The UK government is putting a lot of pressure on parliamentarians, and it’s in the EU’s interest to grant the UK more time to reach a withdrawal agreement, said a senior Europe analyst on Friday when commenting on Brexit delay.
The EU has agreed to delay Brexit until May 22 as European Council President Donald Tusk announced on Twitter Thursday.
Adriano Bosoni, a senior Europe analyst for Stratfor, an American geopolitical intelligence group, made these remarks in responding to questions regarding the Brexit delay during an interview with China Global Television Network (CGTN).
British Prime Minister Theresa May had previously written to the EU seeking to delay the country’s departure from the bloc until June 30, and the EU offered the short extension beyond March 29 given the European elections which will be held on May 23-26. Bosoni stated that the debate between mid-May or late June will make no difference.
“The EU is basically telling the UK you have one week to approve a deal, and if you do approve a deal, then we will give you time until mid-May to leave the EU. Of course, the UK wanted a longer extension, they wanted to stay in the EU until late June, but in the case of an agreement, if the commons approve a withdrawal agreement, I do not think that the debate between mid-May or late June will make a difference because we would be in the context of an agreement, in the context of an orderly Brexit, so if it’s a month and a half or three months, it would be just a minor detail,” said Bosoni.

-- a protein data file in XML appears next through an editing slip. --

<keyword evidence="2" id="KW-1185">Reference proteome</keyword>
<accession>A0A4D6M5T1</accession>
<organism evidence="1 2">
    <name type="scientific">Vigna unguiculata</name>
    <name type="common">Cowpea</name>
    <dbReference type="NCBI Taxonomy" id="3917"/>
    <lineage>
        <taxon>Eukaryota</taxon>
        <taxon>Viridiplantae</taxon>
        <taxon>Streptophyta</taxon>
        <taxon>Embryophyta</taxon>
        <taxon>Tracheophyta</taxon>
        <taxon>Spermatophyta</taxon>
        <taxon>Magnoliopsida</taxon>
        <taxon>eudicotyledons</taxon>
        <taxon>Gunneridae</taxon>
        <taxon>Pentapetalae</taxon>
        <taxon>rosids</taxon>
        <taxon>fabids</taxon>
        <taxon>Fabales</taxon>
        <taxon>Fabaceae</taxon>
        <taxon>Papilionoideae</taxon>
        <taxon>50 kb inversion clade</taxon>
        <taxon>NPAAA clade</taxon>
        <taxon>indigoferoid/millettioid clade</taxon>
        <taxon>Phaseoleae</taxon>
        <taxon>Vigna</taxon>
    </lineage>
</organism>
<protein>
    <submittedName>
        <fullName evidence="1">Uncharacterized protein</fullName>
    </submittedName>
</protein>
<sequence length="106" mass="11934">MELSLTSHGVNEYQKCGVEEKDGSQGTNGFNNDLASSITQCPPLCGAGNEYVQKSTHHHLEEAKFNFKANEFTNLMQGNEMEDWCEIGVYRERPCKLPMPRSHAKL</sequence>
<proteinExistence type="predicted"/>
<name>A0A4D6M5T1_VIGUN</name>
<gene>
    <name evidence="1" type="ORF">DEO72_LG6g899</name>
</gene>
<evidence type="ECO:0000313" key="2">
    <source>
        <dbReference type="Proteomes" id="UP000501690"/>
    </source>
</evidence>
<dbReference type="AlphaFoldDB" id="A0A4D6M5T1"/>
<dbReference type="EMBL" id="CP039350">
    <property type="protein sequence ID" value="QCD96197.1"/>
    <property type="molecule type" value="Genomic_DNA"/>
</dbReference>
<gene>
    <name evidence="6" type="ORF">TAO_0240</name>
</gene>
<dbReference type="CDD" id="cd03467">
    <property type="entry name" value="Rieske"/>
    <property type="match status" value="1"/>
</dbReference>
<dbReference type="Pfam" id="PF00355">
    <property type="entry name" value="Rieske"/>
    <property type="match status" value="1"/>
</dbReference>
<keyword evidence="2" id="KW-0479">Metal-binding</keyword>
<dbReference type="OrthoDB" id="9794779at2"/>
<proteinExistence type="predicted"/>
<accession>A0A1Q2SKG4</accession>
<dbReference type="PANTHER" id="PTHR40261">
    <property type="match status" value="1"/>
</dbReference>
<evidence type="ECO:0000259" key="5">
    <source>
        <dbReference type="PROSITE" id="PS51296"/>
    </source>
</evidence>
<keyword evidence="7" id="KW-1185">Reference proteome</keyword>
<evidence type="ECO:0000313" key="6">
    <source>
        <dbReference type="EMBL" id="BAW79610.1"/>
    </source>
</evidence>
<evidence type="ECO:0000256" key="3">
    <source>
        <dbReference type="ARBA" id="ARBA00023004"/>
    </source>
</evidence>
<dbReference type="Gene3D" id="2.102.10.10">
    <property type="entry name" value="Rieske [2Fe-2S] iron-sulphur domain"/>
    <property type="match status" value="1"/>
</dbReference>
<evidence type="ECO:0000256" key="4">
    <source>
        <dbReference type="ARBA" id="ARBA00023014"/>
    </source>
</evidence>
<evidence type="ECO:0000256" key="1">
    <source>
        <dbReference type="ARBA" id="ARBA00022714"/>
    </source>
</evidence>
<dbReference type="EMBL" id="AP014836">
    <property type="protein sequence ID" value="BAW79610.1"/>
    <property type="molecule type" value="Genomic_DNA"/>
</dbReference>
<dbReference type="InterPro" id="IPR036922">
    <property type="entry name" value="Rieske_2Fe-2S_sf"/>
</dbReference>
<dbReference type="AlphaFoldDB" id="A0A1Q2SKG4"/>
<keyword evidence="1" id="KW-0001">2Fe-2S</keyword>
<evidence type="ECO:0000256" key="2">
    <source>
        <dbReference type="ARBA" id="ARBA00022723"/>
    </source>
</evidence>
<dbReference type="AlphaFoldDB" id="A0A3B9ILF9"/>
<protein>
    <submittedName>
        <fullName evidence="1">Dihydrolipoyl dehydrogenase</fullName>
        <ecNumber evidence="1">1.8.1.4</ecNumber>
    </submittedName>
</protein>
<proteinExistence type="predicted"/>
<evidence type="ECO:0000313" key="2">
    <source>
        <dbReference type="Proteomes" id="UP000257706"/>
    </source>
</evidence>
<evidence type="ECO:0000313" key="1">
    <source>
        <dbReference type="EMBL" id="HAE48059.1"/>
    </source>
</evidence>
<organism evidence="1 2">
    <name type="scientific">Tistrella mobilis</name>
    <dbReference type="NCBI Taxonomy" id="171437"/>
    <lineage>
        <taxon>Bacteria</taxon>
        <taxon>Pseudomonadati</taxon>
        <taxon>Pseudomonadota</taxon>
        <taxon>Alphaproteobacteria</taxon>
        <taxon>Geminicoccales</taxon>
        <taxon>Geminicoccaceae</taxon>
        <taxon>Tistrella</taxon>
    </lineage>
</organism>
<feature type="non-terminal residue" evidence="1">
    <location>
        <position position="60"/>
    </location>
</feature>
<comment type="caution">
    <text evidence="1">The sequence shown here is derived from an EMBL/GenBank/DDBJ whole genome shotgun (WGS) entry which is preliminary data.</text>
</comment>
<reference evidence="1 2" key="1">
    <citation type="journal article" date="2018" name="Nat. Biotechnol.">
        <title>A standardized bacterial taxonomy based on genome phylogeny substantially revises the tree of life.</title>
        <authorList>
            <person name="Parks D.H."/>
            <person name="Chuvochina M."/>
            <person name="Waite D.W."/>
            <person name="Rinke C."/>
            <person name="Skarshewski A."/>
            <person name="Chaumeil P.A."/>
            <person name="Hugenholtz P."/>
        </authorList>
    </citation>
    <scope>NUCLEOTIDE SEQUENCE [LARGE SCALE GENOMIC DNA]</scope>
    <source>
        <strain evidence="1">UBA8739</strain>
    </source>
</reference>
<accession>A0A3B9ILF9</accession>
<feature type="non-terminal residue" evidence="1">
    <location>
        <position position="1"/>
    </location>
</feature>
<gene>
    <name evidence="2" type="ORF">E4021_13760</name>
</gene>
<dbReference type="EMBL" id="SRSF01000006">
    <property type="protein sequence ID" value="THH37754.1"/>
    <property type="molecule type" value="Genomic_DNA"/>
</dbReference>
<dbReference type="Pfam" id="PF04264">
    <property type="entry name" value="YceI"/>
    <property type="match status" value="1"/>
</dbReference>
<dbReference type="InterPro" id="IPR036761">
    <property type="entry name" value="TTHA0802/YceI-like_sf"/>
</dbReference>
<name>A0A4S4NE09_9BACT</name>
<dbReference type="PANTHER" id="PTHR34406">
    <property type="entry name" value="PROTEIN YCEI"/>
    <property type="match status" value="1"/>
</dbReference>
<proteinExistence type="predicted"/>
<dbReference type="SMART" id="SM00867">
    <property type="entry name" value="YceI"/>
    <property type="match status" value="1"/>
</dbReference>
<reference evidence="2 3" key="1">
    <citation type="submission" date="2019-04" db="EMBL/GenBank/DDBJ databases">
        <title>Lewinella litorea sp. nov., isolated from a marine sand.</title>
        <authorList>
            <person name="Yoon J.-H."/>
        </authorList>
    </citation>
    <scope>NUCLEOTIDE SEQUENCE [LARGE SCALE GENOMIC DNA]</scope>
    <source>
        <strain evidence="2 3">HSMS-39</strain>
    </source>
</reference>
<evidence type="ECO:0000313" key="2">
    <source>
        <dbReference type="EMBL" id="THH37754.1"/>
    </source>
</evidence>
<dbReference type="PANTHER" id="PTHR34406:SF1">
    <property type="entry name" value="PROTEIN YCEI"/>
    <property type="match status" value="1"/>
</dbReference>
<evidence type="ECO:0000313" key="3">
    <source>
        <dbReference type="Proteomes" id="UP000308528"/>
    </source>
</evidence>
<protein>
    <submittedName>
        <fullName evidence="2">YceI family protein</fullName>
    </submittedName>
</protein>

On its first outing in the House of Commons in January, the UK government’s Brexit deal was rejected by 230 votes, the biggest defeat in British political history. In the second vote on March 12, it was beaten by a smaller margin of 149 votes. Bosoni said the UK government is putting a lot of pressure on parliamentarians, and that Prime Minister Theresa May has put herself into a tough situation.
“The UK government’s strategy is to put a lot of pressure on parliamentarians. Of course, this is the same document that was rejected by a large margin in January, and then a couple of weeks ago, so she will face an uphill battle. It’s not a given that she will succeed with her strategy of just pressuring MPs and making them fear the consequences of disapproving the agreement,” said Bosoni.
In analyzing how likely it is that Britain leaves the European Union without a deal, Bosoni said if a withdrawal agreement can’t be achieved, the EU will authorize the UK to exit without an agreement, and it’s in the EU’s interest to grant the UK more time.
“We have seen countries, in particular France, has been very vocal in its position that if they do not approve a withdrawal agreement, then the EU will authorize the UK to leave without an agreement. But I think that, if it gets to that, if we get to March 28, March 29 and there is still not an agreement on the table, I think that despite of the threats that we’re seeing right now, I think it’s in the EU’s interest to grant the UK more time,” said Bosoni.